Civil engineers will always be needed. With global technological development, it's a growth industry. Specific displicines may have high and low times (for example, my discipline of environmental engineering had a boom in the 1980s/early 1990s when a bunch of new regulations came out but has since slowed down and is more competitive). Some companies do hire/fire on a project-by-project basis, but my impression is that this is no different than other types of engineering jobs. It's normal for an engineer to change companies (or for companies to change due to buy-outs/mergers/etc.) every few years. That can be difficult, but it seems to be the norm. I've been fortunate with my current job (10 years and still going).
     
  18. Sep 15, 2009 #17
    Just curiousity, how is civil engineer different fromEnvironmental ? In my school, we study same courses through first 2 years.
     
  19. Sep 15, 2009 #18

    PhanthomJay

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    I guess things haven't changed too much since I graduated as a civil engineer several decades ago. At the time, all engineering students.....Civil, Electrical, Mechanical, etc., .... took - more or less -common courses during the first 2 years, like Calculus, Physics, and the Engineering Sciences (and a few Humanities that brought down our grades a notch). Then in the 3rd year choices were made as to which branch of Engineering you would major in, and in the Civil Engineering field in particular, you could choose between Environmental, Transportation, or Structural Engineering, etc.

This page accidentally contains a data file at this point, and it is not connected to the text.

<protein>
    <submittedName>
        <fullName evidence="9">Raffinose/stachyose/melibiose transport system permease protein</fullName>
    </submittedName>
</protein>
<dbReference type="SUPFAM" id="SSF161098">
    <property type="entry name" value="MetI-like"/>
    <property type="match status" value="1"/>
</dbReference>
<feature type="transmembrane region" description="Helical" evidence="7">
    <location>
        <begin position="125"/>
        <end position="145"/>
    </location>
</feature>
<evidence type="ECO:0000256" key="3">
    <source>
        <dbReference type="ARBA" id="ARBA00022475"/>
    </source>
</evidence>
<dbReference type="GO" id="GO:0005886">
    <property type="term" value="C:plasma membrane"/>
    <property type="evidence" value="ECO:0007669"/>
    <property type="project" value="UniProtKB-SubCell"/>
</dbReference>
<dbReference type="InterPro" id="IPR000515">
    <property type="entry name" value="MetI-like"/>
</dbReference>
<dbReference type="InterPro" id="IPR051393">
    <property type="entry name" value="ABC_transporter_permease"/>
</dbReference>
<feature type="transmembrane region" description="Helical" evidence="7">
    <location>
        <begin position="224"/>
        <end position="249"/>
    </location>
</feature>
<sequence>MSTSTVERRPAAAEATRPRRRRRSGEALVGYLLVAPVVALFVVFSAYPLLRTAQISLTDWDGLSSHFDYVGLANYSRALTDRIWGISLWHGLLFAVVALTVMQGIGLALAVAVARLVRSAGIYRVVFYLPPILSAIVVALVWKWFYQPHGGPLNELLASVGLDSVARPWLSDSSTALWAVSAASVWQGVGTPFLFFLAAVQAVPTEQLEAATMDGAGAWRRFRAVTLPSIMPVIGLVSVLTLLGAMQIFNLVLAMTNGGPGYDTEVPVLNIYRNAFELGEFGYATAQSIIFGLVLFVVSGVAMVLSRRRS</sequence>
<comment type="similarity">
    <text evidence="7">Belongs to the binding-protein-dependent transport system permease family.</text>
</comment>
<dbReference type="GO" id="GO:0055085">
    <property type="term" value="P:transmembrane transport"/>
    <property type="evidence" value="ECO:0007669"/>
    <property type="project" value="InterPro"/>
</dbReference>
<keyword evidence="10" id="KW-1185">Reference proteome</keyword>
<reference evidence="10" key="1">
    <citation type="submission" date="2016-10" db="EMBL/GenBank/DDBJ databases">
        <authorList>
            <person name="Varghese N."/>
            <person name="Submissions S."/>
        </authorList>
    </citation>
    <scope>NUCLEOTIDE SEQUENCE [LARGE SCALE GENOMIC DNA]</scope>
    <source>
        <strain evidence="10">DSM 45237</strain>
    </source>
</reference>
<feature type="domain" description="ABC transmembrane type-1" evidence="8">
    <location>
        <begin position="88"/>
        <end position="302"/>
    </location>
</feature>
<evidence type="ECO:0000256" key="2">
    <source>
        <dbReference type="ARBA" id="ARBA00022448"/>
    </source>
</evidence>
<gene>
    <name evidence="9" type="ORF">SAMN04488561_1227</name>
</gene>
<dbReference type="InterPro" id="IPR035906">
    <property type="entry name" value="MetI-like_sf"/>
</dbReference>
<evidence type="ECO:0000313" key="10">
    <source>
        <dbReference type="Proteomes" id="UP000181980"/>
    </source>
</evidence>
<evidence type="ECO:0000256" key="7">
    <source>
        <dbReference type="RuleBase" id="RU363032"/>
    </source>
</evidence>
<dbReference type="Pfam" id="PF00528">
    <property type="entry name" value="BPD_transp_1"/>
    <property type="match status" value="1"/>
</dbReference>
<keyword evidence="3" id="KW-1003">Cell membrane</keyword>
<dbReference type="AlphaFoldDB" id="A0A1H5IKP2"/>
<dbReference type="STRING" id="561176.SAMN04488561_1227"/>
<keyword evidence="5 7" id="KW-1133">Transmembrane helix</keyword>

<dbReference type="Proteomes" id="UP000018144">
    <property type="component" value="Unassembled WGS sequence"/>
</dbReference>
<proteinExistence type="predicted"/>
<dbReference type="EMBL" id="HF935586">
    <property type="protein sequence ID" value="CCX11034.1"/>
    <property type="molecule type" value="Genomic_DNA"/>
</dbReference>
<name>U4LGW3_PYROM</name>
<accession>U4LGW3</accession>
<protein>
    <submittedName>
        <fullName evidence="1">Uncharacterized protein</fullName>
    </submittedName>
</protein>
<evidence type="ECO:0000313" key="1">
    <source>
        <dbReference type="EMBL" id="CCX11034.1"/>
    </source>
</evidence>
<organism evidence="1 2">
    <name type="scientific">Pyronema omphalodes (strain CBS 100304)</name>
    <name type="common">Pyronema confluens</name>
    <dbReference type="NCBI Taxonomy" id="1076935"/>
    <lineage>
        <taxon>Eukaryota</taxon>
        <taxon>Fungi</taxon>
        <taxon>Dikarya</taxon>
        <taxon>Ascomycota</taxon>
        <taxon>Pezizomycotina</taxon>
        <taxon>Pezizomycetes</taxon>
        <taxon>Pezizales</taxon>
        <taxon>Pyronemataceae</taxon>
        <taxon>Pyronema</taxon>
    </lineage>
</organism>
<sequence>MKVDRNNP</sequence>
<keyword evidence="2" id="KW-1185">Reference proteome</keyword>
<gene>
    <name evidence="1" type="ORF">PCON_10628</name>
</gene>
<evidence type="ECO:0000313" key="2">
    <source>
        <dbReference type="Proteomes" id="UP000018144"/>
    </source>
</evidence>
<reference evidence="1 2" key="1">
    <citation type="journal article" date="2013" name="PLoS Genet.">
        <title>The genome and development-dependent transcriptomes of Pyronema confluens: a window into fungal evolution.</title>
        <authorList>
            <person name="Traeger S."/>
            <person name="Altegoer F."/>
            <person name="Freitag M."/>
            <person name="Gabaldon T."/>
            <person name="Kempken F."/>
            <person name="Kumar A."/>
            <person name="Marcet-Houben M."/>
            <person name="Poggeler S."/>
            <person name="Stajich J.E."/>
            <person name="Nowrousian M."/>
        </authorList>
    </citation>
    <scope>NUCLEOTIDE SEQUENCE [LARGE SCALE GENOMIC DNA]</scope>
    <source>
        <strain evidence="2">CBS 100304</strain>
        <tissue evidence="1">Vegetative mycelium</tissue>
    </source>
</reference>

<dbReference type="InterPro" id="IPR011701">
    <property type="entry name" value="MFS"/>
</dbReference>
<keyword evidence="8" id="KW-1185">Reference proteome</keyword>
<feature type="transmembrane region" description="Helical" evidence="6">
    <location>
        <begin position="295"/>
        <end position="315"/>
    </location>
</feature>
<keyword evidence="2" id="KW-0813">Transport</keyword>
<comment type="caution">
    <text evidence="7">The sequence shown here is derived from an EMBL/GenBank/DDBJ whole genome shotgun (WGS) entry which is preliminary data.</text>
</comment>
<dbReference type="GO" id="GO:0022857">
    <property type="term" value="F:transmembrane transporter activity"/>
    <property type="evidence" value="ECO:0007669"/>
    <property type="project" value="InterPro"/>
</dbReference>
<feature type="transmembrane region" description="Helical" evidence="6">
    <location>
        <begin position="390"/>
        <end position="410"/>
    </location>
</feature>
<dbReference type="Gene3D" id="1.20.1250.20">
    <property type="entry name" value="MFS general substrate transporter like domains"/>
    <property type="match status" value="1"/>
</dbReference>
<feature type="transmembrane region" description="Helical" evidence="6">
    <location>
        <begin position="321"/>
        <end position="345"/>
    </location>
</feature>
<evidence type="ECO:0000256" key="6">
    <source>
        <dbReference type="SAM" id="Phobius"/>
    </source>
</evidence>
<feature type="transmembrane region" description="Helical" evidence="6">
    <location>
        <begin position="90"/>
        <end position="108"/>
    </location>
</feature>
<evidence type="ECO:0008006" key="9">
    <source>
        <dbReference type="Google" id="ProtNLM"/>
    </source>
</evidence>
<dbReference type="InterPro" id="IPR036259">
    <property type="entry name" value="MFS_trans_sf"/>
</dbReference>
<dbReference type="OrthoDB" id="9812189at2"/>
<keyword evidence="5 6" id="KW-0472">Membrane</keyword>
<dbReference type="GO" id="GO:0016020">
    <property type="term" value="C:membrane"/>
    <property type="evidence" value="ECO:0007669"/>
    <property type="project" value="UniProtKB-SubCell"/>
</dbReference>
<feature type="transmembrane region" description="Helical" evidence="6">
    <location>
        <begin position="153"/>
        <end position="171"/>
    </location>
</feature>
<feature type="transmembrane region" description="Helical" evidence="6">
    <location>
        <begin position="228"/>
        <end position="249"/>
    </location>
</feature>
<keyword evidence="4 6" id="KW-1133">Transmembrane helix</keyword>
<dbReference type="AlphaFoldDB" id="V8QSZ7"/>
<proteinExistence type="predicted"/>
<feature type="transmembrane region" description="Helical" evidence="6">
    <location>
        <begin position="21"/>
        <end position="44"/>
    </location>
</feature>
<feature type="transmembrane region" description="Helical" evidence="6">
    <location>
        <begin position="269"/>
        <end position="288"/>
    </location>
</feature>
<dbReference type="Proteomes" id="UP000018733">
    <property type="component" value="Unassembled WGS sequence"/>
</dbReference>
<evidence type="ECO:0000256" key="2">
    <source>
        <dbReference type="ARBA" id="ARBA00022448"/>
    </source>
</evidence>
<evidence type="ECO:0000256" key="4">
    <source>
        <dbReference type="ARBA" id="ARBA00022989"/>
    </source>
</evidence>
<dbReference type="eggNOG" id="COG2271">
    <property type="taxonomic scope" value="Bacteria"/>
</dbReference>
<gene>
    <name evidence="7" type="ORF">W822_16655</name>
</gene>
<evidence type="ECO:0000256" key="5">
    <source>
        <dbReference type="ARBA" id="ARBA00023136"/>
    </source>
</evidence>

20. Sep 15, 2009 #19
    So have you ever worked with environmental engineers b4?
     
  21. Sep 16, 2009 #20

    PhanthomJay

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    I am a structural engineer, but I work closely with all disciplines, including Electrical, Construction, Legal, and other functions, and including working with Environmental Engineers, Environmental Scientists, and Environmental Permitting Specialists. With Environmental laws getting tougher and tougher, they keep me pretty busy in ensuring that structural design and construction issues are addressed in accordance with evironmental regulations.